expand faster in coming years in order to both replace the jobs lost during the crisis and to provide incomes with which
excessive debt burdens are to be reduced (Uppenberg, Kristian. July 2010).
7. Conclusions
The service sector occupies an important place in modern economies. As much as about 55% of jobs are being offered
by the service sector by marketing numerous types of services to customers, such as food, personal care, entertainment,
banking, insurance, transport, consultancy, tourism, office services, professional services, etc. Service sector has a vital
role to play in the economic, political and administrative changes that are taking place in Albania.
With the increasing awareness consumers look forward to a better service sector, these expectations may be
more. With a democratic political setup and too many expectations from the government’s side will lead to deterioration in
the quality of service to be provided. With the plan of expansion in new areas asking for introduction of new services and
other areas demanding improvement in quality of service, the government is constantly under pressure to provide
services quantitatively and qualitatively. Therefore, the public agencies should venture into professional management to
bring about result-oriented businesses.
The service sector management as a profession would contain the following:
1. Service deliverers - This involves the pure service rendered by the professional staff like doctors in hospitals,
teachers in academics.
2. Service managers - The personnel who provide the supporting managerial services like administration – e.g. a
registrar in a University.
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3. Service analysts - People who are entrusted with the task of concurrent review and evaluation of services in
the organization – e.g. personal manager in a Human Resources
4. Supporting staff - Personnel employed in manual jobs in the service organizations such as nurses in hospitals.
From what was written above in this research paper investments in financial services and telecommunications are
due to state privatizations of government owned entities and the opening of the Albanian economy. The new foreign
companies that acquired other companies through privatization invested substantial capital that positively affected the
entire Albanian economy. Attracting more FDIs in these services as well as in other sectors of the economy-the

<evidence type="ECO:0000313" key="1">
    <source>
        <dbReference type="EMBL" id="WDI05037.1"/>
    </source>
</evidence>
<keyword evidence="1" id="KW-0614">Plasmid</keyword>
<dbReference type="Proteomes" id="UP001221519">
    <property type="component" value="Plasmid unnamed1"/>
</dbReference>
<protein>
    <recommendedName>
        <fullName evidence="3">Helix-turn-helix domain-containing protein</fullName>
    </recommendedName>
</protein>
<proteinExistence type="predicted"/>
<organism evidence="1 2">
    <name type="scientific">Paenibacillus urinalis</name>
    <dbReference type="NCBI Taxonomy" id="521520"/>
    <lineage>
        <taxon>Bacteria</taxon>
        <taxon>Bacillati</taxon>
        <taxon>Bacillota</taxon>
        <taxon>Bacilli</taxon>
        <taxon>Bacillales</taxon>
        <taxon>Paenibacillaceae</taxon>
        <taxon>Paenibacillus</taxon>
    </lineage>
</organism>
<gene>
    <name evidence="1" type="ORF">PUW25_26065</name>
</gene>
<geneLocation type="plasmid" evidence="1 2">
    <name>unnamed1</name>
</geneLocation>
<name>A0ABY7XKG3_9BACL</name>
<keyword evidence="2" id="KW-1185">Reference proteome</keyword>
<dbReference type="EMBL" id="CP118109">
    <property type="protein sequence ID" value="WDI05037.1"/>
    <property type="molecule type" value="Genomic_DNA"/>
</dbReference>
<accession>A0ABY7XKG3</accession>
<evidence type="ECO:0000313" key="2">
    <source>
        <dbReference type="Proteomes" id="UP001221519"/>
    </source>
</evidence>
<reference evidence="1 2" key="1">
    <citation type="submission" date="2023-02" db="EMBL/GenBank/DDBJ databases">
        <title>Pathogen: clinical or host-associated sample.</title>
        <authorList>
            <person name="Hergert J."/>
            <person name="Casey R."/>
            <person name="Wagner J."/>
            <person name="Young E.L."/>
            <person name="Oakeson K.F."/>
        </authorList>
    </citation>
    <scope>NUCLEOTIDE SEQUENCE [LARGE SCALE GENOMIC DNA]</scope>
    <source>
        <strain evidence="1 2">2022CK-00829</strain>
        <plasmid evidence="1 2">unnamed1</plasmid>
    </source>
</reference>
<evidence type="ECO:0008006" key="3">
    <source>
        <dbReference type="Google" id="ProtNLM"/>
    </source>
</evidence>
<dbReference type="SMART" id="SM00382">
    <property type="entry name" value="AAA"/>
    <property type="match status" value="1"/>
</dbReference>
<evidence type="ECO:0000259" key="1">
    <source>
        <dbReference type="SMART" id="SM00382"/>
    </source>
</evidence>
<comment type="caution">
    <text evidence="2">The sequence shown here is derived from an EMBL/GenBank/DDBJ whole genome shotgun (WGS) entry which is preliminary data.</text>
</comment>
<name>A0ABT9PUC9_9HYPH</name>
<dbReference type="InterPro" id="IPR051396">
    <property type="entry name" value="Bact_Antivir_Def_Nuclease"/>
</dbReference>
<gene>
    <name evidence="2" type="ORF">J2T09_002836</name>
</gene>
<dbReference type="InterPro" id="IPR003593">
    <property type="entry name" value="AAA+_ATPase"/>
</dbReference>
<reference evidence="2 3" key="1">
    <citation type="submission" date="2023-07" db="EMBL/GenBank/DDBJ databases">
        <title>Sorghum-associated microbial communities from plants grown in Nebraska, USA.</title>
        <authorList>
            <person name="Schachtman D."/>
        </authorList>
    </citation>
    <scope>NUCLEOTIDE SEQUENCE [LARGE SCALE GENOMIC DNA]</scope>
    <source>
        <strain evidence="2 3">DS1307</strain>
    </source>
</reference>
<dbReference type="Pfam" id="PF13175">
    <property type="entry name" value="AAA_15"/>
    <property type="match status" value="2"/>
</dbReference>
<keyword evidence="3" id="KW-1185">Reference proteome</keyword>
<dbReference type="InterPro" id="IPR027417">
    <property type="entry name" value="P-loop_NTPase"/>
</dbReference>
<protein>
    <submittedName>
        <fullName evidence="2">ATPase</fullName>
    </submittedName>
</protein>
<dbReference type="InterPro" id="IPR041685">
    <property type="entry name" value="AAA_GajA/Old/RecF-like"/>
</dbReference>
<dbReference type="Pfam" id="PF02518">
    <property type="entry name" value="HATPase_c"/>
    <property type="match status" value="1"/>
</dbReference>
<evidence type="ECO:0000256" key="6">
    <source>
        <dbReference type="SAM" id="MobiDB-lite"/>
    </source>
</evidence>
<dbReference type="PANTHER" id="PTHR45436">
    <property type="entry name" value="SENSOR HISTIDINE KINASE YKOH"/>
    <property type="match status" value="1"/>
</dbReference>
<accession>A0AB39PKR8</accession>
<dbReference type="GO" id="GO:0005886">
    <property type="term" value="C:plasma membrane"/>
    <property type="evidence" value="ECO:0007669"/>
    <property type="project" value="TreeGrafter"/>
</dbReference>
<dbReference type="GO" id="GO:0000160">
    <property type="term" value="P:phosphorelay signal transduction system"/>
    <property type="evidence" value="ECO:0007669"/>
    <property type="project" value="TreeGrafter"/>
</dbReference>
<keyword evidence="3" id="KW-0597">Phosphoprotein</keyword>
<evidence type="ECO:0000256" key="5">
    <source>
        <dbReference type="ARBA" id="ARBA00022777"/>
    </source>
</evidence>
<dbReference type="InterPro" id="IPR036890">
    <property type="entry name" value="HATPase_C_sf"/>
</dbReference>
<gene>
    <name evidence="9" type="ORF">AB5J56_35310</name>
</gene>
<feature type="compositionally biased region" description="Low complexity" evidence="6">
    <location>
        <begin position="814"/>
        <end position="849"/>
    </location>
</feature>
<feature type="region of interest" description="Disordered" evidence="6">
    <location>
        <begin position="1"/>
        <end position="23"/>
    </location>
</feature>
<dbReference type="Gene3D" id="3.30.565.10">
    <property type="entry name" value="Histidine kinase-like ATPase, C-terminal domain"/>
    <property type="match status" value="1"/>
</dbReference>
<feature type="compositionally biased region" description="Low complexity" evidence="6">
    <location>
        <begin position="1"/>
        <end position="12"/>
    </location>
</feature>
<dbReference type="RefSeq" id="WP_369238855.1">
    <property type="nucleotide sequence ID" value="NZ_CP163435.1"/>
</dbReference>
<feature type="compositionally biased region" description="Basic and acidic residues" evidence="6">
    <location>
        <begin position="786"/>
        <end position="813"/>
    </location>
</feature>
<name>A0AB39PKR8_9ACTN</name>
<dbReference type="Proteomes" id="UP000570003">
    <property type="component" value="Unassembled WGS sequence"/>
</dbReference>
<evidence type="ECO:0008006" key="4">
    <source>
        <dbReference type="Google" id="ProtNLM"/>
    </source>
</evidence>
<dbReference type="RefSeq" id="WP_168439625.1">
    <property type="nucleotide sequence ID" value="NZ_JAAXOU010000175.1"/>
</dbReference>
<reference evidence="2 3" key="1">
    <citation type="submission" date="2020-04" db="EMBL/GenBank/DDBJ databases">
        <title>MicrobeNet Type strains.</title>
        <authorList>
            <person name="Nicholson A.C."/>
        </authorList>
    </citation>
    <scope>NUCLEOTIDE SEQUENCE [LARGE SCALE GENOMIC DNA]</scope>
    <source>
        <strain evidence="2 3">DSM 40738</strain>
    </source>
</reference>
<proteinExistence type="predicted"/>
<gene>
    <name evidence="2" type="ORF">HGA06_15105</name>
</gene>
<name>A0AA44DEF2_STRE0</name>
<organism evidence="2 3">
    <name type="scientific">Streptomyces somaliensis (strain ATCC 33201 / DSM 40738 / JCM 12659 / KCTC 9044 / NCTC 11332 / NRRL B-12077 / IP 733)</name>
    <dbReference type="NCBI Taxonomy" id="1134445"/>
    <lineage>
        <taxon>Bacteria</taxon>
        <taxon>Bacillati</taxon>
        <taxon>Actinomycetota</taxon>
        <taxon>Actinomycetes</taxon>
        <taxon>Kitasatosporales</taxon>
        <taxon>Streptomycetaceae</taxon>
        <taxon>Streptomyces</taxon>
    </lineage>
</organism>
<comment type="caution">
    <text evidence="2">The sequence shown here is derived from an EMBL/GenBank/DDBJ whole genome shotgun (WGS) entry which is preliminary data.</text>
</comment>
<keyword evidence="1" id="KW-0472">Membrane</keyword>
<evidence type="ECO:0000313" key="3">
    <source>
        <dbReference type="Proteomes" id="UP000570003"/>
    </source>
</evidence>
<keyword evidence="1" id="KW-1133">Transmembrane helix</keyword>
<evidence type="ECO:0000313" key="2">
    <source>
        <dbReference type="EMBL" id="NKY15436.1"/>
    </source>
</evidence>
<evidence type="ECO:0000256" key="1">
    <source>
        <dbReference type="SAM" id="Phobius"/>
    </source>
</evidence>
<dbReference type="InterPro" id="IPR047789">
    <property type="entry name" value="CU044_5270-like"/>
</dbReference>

government should keep in mind that the services sector does not affect the growth of exports and consequently the
need to improve the trade balance acquires intensification of policy changes to facilitate the conditions of doing business
in Albania. Another important factor for attracting foreign investors is the low salaries received by all levels of the
workforce. The average monthly gross salary in Albania is around €150 – competitive on a global level. Wages in service
firms are significantly higher than in the economy as a whole, but are still highly competitive at around one-third to one-
fifth the level of those in EU countries.
Albania offers a unique, low cost operations centre for service activities serving the Italian, Greek and English-
speaking markets. Albania is unique in that approximately 70% of the population speaks Italian and 30% speaks Greek,
making Albania the only offshore location that can provide front and back offices services for these markets, resulting in
cost savings of up to 75%.
Among the important factors for further growth of business services are a well trained workforce as well as better
services of fixed broadband communications. The hotel and restaurant industry represents 1% of the total investment
form FDIs, while Albania has good potential in attracting tourists that appreciate nature untouched by the human hand.
Investments are scarce in the area of legal consulting services, the presence of which would be necessary for all
domestic and foreign investors. Foreign Direct Investments can expand rapidly with the implementation of the
recommendations mentioned above.
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World Bank
... 7 Even though there is a growing importance of the service sector to the Albanian economy, there are only few studies which estimate the impact of the services sector on the economic growth in Albania. Muharremi, Madani, and Pelari (2013) showed that services are vital as the Albanian economy transitions from an agricultural economy to a service-oriented economy. On the one hand, Illeris (1996) and Qin (2006) argued that in order to develop an economy, the country should evolve into a service-oriented economy. ...
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... 7 Even though there is a growing importance of the service sector to the Albanian economy, there are only few studies which estimate the impact of the services sector on the economic growth in Albania. Muharremi, Madani, and Pelari (2013) showed that services are vital as the Albanian economy transitions from an agricultural economy to a service-oriented economy. On the one hand, Illeris (1996) and Qin (2006) argued that in order to develop an economy, the country should evolve into a service-oriented economy. ...